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VINE VOICEon July 17, 2007
Eminent revolutionary era scholar, Gordon Wood, brings clarity to the profound question of why the revolutionary period produced the greatest set of public leaders that this nation has ever seen, and why it will never happen again. The men profiled here were of the Enlightenment where learning, rationality, and social adeptness were ardently pursued, but only by those with sufficient leisure, in other words, by social elites. They were not the multi-generational profligate aristocracy of England, instead basing their social standing on the merit of self-development. But with elite status came the expectation, if not requirement, of serving the public with disinterest (not for personal gain) regardless of any personal impositions. They were the leading intellectuals of the day, but in the context of being social leaders not as adversarial social critics of the modern era. With the exception of Paine and Burr, all of these revolutionary characters, as elite members of society, sought to shape the direction that the fledgling nation would take in a manner consistent their extensive learning and judicious understanding of social forces.

These revolutionary leaders were not "small d" democrats, but were "small r" republicans. They had the notion that society, at least those that mattered, did or could consist of so-called virtuous citizens, public-minded and interested in the social good. It was an optimistic, if not fanciful, view based more on interacting with their fellow elites than any actual dealings with the general public. By the time of the Constitutional Convention in 1787, Madison, Adams, and Hamilton had become disillusioned with the self-interested machinations of the general public; only Jefferson and Paine continued to place faith in the wisdom of the common man. As the author points out, the decade of the 1790s was one of the most highly contentious in our history as the need for a powerful central government to constrain popular sentiments was counterpoised against the self-governing capabilities of virtuous citizens.

All of the men are profiled in terms of their understanding of their social position and their need to project a refined and educated public image, and of their recognition of social forces that were eroding the privileged position of so-called gentlemen and elevating the influence of the often raucous, ill-informed common man. Washington's rectitude and concern with his public image is undoubtedly unmatched in our history. Franklin, though perhaps a manipulator of his public image, is regarded by the author as the most effective diplomat in our nation's history for his efforts in obtaining the help of the French. The chapters on Hamilton, Adams, and Madison are very insightful examinations of the subtle and complex, yet different, political thinking among the founders. The chapter on Jefferson is least satisfactory as he has become the whipping boy among modern historians (not the author particularly) for his lack of progressive thinking in the revolutionary period concerning race and gender issues. On the other hand, Jefferson's democratic utopianism is noted, which has endeared him to many through the ages. Paine, alone, was not among the social elite. His willingness to be forthright in his writings served him well in his advocacy for independence in Common Sense, his pamphlet of 1776, but less so when condemning Christianity in The Age of Reason. Such awkward sentiments among elites were generally confined to private correspondence. Burr, the only true aristocrat among the founders, was condemned by his fellow founders precisely because he refused to serve the public in a disinterested manner, seeking to benefit himself and friends.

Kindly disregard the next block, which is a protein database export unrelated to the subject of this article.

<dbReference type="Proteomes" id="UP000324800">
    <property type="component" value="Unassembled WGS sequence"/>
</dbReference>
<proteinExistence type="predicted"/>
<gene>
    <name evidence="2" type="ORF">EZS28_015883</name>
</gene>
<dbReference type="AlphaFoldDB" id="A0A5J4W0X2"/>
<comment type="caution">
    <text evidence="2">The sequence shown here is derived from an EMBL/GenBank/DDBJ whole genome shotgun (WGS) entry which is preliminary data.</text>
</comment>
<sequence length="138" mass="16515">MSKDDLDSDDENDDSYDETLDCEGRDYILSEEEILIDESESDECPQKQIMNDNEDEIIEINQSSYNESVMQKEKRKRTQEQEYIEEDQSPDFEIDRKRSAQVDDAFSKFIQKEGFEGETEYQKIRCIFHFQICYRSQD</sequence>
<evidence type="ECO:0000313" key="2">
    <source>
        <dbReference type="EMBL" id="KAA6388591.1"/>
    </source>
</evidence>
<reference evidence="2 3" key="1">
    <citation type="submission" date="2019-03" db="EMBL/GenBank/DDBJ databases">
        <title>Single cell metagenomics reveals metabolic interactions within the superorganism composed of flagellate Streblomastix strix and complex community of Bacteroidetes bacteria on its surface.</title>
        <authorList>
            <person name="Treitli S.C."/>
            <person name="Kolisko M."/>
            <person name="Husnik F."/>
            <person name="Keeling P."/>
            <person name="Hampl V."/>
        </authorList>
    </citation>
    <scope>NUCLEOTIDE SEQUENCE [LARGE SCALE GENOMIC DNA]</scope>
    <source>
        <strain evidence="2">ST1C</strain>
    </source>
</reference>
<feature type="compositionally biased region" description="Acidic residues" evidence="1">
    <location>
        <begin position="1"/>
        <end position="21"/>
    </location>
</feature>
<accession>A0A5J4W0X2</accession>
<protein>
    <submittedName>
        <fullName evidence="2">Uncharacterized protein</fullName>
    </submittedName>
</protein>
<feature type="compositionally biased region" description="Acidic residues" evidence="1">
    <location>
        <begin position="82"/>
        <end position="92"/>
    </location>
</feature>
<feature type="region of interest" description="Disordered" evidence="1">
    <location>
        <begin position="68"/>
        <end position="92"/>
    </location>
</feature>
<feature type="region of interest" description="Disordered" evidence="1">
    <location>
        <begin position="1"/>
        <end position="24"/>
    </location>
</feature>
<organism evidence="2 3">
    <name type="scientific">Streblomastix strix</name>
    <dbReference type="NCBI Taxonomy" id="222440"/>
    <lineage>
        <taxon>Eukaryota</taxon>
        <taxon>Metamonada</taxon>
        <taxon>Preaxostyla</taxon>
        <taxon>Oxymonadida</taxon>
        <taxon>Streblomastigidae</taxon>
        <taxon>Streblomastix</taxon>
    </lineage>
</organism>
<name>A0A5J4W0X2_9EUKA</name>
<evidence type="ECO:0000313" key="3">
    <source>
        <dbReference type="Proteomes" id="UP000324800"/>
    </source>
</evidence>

As the author shows, the revolutionary period and many of the men he profiled undermined the social world dominated by elite gentlemen. The constant extolling of the virtues of the common man was empowering. The proliferation of newspapers filled with popular sentiments overwhelmed the meager output of elite gentlemen. The Sedition Act of 1798 was a last gasp by social elites to curtail mass public opinion. Even Jefferson, became disheartened by the passing of control by cultured elites perhaps best exemplified by the election of Andrew Jackson.

The author is most assuredly correct to assert that a disinterested, cultured, and knowledgeable elite will never again rise to the top of political circles in the US. In lieu of that, the American political system has gravitated to electing highly self- and class-interested, mostly business, elites, of no particular refinement or knowledge, to our most important political offices. The contrast with the founders profiled in this book could not be greater.